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Date: Sat, 19 Nov 2011 12:10:12 +0400
From: Vasiliy Kulikov <>
To: Andrew Morton <>
Cc: Pavel Emelyanov <>,
	Linux Kernel Mailing List <>,
	Cyrill Gorcunov <>,
	Glauber Costa <>,
	Andi Kleen <>, Tejun Heo <>,
	Matt Helsley <>,
	Pekka Enberg <>,
	Eric Dumazet <>,
Subject: Re: [PATCH v2 0/4] Checkpoint/Restore: Show in proc IDs of objects
 that can be shared between tasks

On Sat, Nov 19, 2011 at 11:57 +0400, Vasiliy Kulikov wrote:
> Doing something like hash(cookie1 ++ obj ++ cookie) would leak only the
> equation of two objects, but it can be still dangerous - learn hashes of
> (a) objects created at boot time (their addresses are known) and (b)
> some objects, which allocation scheme is known (i.e. we know
> kmem_cache_alloc() gives us specific addresses with high probability),
> and then compare the hashes against other objects after (a) and (b)
> objects are kfree'd.
> What is the highest timeframe which must maintain the property of unique
> ids?  Is it the whole system lifetime or probably [dump start; dump
> end] and we can change the cookie many times?  Can we probably shorten
> the time even?  Can we ensure that during this timeframe no new kernel
> objects will be created (unrealistic, but would be great)?
> Also, I didn't understand from the quoted text who will use it - only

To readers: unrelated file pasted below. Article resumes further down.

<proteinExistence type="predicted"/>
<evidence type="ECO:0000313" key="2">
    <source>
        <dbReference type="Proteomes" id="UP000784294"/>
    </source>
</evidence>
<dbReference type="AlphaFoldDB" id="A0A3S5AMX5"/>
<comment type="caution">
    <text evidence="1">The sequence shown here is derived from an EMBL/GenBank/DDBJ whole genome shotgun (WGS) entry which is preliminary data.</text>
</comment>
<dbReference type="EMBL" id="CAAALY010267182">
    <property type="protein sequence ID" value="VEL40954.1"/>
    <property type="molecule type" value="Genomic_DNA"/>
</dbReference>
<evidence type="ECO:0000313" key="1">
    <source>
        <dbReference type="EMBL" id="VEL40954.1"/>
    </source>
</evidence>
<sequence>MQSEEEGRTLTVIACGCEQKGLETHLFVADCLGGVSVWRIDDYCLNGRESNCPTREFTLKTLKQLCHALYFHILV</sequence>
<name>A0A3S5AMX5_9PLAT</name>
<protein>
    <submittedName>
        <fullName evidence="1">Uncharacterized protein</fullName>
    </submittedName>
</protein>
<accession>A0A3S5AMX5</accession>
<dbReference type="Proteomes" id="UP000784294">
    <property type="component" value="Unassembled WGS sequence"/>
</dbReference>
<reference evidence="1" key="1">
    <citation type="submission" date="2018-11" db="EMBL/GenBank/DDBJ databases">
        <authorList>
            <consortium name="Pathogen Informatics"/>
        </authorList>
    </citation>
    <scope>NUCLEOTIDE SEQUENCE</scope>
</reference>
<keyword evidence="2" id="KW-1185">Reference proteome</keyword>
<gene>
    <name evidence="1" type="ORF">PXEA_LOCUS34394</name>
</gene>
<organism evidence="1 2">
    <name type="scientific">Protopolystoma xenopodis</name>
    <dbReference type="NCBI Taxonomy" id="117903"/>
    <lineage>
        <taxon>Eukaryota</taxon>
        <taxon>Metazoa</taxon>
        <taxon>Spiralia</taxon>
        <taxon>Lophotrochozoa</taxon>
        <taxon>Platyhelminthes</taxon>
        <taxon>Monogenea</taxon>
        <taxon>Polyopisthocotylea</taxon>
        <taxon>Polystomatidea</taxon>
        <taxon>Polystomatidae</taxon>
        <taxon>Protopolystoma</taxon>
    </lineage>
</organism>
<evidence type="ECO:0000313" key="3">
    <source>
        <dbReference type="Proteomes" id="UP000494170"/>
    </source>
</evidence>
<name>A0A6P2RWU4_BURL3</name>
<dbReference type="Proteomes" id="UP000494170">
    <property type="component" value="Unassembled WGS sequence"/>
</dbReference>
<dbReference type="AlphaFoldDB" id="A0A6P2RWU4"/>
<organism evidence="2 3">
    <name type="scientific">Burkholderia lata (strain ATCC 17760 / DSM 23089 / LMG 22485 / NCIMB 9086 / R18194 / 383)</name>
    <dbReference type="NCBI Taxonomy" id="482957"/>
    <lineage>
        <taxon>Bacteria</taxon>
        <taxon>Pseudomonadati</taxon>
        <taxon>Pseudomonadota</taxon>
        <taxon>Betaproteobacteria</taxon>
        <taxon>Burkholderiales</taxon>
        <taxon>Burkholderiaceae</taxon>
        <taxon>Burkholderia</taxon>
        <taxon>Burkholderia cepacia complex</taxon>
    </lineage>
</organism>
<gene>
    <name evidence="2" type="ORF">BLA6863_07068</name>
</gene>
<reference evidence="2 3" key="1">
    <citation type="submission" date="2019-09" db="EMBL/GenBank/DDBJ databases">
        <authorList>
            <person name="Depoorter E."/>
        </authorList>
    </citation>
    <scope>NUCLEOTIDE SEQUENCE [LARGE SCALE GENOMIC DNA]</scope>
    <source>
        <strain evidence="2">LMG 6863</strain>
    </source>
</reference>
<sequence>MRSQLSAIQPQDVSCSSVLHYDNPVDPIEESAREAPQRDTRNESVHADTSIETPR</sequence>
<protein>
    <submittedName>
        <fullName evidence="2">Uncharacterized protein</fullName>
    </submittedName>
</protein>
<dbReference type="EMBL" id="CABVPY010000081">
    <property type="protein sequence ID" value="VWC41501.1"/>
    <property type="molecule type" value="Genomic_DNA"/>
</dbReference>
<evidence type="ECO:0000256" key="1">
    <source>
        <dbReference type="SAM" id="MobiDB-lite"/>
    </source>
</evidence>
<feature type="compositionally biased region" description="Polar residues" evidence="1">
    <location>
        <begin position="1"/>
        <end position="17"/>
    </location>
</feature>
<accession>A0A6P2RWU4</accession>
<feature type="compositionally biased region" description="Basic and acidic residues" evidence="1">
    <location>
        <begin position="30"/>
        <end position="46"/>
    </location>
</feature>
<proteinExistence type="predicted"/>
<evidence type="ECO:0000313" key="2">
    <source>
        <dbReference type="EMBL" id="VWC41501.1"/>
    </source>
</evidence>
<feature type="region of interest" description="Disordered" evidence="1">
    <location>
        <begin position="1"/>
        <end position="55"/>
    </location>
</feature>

> the dumper or this interface is exposed to all userspace processes and
> anybody may learn hash(&kern_obj) for any kern_obj he may reference?

Also, if one should have an ability to learn IDs of specific object
types and the set of types is very limited, it's much safer to have one
increasing u64 counter for each created object of one of these types.
The exposed to userspace data will be:

    ID = hash(counter ^ cookie)

    cookie is generated at boot time, once.  counter is a single
    variable, one for all exposed kernel object types.

ID will be unpredictable if hash() is cryptographically secure, and
counter is not duplicated.  So, for each newly created object the ID is
the new random value, which is unique and says nothing to userspace about
either kernel object addresses or the counter itself.

The cost:

1) counter storing for each kernel object exposed through this interface.

2) object creation will be slowed down by hash().

Also, one thought - is it safe to say two kernel objects are the same to
userspace? :)  I don't see anything obviously dangerous, though.


Vasiliy Kulikov - bringing security into open computing environments

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